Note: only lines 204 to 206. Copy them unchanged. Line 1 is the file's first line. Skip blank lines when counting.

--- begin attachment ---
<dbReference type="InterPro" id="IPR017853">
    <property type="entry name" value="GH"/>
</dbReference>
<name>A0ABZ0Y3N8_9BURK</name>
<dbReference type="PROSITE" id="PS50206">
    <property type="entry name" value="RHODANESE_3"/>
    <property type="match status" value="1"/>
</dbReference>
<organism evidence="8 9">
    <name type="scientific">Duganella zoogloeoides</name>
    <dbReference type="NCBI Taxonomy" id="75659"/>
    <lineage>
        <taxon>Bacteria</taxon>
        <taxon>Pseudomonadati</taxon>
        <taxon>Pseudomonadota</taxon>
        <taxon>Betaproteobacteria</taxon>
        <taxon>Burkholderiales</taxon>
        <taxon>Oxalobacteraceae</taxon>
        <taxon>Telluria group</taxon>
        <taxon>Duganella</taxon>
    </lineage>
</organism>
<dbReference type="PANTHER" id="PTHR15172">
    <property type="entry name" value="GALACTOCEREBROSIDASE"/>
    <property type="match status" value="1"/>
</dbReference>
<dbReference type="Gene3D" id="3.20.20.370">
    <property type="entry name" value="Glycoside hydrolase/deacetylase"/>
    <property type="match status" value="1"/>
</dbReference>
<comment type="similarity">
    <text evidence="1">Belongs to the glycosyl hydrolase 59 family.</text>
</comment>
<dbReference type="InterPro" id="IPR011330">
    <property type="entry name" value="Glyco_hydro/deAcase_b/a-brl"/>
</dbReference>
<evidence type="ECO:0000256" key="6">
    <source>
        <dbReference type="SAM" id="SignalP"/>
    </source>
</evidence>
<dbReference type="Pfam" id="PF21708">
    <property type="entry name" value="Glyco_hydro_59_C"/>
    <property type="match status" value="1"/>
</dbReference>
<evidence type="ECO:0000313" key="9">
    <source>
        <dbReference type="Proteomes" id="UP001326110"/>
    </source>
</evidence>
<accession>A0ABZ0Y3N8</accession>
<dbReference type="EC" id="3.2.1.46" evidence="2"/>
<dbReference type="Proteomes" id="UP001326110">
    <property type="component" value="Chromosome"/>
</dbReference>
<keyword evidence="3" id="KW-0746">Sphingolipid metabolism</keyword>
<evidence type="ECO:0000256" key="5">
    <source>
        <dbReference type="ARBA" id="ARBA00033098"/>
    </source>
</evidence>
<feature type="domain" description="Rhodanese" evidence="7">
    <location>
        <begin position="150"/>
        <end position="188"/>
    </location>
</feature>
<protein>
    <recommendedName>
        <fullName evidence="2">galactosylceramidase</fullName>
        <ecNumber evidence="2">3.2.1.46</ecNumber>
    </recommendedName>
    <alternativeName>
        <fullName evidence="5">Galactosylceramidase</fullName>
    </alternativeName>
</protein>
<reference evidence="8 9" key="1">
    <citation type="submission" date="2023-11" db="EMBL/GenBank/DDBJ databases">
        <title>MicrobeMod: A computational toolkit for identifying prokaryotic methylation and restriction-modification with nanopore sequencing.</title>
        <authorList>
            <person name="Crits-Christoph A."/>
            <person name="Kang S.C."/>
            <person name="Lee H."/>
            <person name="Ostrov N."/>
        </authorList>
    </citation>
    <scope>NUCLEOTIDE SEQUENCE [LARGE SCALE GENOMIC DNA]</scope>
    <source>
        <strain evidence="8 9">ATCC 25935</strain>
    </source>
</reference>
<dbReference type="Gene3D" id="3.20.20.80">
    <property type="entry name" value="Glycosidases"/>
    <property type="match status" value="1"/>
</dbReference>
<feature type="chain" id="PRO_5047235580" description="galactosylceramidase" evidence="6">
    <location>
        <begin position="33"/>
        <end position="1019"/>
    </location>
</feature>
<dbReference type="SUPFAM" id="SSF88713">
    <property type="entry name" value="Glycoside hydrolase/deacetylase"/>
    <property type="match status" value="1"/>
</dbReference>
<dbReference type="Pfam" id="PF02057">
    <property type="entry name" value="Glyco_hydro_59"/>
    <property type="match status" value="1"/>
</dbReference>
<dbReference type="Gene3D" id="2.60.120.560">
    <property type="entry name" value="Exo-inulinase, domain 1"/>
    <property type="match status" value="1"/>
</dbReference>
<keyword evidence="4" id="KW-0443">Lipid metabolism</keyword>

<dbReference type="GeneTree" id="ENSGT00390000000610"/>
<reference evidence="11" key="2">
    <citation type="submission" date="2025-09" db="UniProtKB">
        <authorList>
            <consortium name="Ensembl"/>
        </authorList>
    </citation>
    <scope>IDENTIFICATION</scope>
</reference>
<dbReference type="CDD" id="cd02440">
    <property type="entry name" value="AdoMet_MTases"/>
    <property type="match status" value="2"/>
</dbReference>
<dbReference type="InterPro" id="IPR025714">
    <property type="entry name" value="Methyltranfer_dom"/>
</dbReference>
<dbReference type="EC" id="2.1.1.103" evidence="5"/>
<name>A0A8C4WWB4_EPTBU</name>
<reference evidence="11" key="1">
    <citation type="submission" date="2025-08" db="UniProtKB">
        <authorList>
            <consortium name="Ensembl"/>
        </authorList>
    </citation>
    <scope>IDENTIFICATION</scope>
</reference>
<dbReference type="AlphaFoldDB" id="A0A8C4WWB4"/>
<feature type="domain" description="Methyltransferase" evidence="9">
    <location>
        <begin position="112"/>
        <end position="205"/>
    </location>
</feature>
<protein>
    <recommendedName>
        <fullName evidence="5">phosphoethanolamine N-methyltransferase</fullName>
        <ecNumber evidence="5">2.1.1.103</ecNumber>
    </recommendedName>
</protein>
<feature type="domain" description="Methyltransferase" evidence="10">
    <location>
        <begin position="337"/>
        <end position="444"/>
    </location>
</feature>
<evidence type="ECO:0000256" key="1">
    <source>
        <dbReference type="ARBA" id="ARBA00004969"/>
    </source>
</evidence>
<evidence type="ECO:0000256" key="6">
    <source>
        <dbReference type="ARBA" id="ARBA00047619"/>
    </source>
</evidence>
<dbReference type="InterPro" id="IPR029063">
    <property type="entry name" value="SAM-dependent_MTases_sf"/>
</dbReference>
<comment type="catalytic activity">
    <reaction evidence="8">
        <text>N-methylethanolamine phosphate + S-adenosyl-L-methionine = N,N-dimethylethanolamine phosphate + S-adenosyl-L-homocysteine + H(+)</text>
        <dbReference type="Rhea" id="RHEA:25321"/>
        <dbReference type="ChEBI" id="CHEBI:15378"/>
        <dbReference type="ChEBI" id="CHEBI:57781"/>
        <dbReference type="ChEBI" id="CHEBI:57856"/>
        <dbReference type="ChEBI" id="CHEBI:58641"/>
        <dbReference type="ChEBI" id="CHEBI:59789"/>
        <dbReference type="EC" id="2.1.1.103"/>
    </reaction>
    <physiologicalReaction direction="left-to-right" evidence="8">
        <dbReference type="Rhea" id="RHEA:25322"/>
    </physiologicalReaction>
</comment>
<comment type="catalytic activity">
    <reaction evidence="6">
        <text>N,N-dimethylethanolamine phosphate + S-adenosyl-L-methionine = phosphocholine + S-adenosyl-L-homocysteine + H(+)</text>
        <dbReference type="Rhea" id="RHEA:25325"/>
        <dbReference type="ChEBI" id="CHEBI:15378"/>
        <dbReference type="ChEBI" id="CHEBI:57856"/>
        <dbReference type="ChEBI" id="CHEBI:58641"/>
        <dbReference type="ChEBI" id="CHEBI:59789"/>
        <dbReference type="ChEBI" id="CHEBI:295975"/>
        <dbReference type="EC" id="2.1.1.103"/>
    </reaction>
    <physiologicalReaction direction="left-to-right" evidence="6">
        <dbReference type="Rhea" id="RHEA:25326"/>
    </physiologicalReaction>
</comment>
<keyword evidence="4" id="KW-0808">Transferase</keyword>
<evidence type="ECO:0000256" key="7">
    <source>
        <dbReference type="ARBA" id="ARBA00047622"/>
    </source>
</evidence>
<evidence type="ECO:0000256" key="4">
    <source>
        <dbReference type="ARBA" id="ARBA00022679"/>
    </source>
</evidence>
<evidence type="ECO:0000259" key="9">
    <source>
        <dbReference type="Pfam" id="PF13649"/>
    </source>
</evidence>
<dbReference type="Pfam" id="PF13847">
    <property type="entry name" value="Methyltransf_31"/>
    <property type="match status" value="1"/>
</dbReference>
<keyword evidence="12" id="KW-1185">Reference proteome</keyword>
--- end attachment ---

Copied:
<evidence type="ECO:0000256" key="7">
    <source>
        <dbReference type="ARBA" id="ARBA00047622"/>